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News & Music Contributors
Blues Time Machine
Tue August 9, 2011
Exploring the art and science behind 'The Blues Time Machine'
"Morning Edition" host Kirsten Kendrick and “All Blues” host John Kessler discuss the creation and inspiration behind Kessler’s new KPLU series: “The Blues Time Machine.”
Each week the new series follows one song through history – from its earliest recordings to its latest and, sometimes, most surprising interpretations. “The Blues Time Machine” airs on KPLU 88.5 on Fridays at 12:10 p.m. and on Saturday and Sunday at 8 p.m. and 11 p.m.
Here’s the interview:
Kirsten: John, to give folks a feel of this new feature we’re going to take one blues song through time the same way you do in the series.
John: Let’s start with this 1929 recording of “Rollin’ and Tumblin’.” It’s the first one we know about from Hambone Willie Newbern.
Kirsten: Okay so that establishes the song. That is the blues song we are talking about. And now fast forward about twenty years and Muddy Waters did his own version of “Rollin’ and Tumblin’.”
John: Muddy Waters probably is the person that defined Chicago Blues, so choosing a version by him really lets us know how the new Chicago players were interpreting this material from the ’20s and ’30s and it sets the tone for everything that was to follow.
Kirsten: And now John, before we play these last two versions of “Rollin’ and Tumblin’”, I wanted to talk to you a little about the concept behind the "Blues Time Machine" because I’m coming across these blues songs from a lot of the more modern artists and it’s interesting to hear the history.
John: Well, for a lot of us, our first encounters with music and blues was from groups like the Rolling Stones, Cream and the Allman Brothers. At least for me coming up in the late ’60s, I heard “Stormy Monday” and “Crossroads” and I had no idea they were blues songs.
Kirsten: So is that a hallmark of a great song, if it can have many incarnations?
John: With all the songs that we have looked at so far on the "Blues Time Machine," you kind of have to jump to that conclusion from hearing them in all of their different forms, from the 1920’s or forms from 2010. It’s the same song, but wow, does it sound different.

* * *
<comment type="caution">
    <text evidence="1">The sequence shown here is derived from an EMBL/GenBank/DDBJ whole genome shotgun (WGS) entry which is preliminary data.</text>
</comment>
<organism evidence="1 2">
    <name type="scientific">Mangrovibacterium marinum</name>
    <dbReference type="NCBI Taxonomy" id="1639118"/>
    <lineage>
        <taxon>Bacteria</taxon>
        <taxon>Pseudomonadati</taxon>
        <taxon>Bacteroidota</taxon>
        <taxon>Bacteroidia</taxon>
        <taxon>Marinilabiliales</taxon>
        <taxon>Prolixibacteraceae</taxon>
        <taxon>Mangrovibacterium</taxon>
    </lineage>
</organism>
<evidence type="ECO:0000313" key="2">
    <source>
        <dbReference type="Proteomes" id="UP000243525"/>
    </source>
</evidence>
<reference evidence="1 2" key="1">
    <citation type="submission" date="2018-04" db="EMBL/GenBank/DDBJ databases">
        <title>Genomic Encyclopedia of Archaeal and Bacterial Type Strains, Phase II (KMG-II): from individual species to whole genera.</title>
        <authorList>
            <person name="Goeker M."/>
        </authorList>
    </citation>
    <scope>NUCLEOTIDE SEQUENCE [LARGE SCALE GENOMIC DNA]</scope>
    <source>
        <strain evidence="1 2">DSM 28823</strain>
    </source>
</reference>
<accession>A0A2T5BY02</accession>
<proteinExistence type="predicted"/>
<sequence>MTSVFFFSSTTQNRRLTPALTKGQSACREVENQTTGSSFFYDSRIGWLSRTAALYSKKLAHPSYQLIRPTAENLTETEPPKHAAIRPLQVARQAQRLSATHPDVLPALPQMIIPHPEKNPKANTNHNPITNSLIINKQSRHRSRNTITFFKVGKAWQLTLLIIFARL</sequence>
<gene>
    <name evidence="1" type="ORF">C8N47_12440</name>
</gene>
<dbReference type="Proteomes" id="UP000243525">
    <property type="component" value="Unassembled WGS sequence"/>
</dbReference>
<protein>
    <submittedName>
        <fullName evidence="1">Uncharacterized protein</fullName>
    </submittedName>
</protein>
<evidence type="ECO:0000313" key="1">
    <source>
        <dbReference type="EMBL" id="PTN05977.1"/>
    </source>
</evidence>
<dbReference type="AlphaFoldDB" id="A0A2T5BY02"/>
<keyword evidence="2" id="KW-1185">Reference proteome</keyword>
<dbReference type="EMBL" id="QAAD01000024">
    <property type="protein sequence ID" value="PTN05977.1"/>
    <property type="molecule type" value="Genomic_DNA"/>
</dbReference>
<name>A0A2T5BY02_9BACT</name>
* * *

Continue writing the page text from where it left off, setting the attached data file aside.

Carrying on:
Kirsten: One of the interesting things that I have found is, at least in the early twentieth century, a lot of groups were covering a song shortly after it came out.
John: “Blues in the Night” came out in the early '40s. Probably a dozen versions came out within a couple of years of that. In another example in 1964, Irma Thomas released “Time Is on My Side," which started to be a big hit for her but a few months later the Rolling Stones came out with a virtually identical version. It knocked Irma’s song way down the charts. They kind of owned that song. So yeah, it was more of a model rather than, “let’s try to be our own original band.” It was more, “Let’s take a good song and try to have success with that.”
Kirsten: With the Blues Time Machine, you’re really looking in different decades, and tracing a song through those decades, so let’s get back to the song that we were featuring, “Rollin’ and Tumblin’," originally done by Hambone Willie Newbern back in 1929. We heard Muddy Waters do a version of it in 1950. Elmore James did his version of it in 1960.
John: Elmore James really brought in the electric era of blues. 1960, that’s really the beginning of the electric era. He’s arguably the most well regarded slide guitar player in the blues, so he really puts his stamp on it.
Kirsten: And quite a different take, John, from 2001 – Jeff Beck and singer Imogen Heap.
John: Jeff Beck is always kind of known for taking songs and twisting them into unimaginable forms and this version of “Rollin’ and Tumblin’” is truly mind-bending.
Kirsten: So, given that version, and that’s just amazingly different from the one from Hambone Willie Newbern back in 1929, we can’t really put a label on that kind of music or on a particular song, can we?
John: Putting labels on things just doesn’t seem to make much sense because, what do you call that Jeff Beck version? Is it blues? No, but it came from the blues. And so, I guess, it leads you to realize, whether we are aware of it or not, this music is connected.
Kirsten: And really learning about the history connects us to the music.
“The Blues Time Machine” is a weekly feature tracking one great blues song through time. The series is hosted by John Kessler, from KPLU’s “All Blues,” and is published here every Friday and airs on KPLU 88.5 on Fridays at 12:10 p.m. and on Saturday and Sunday at 8 p.m. and 11 p.m.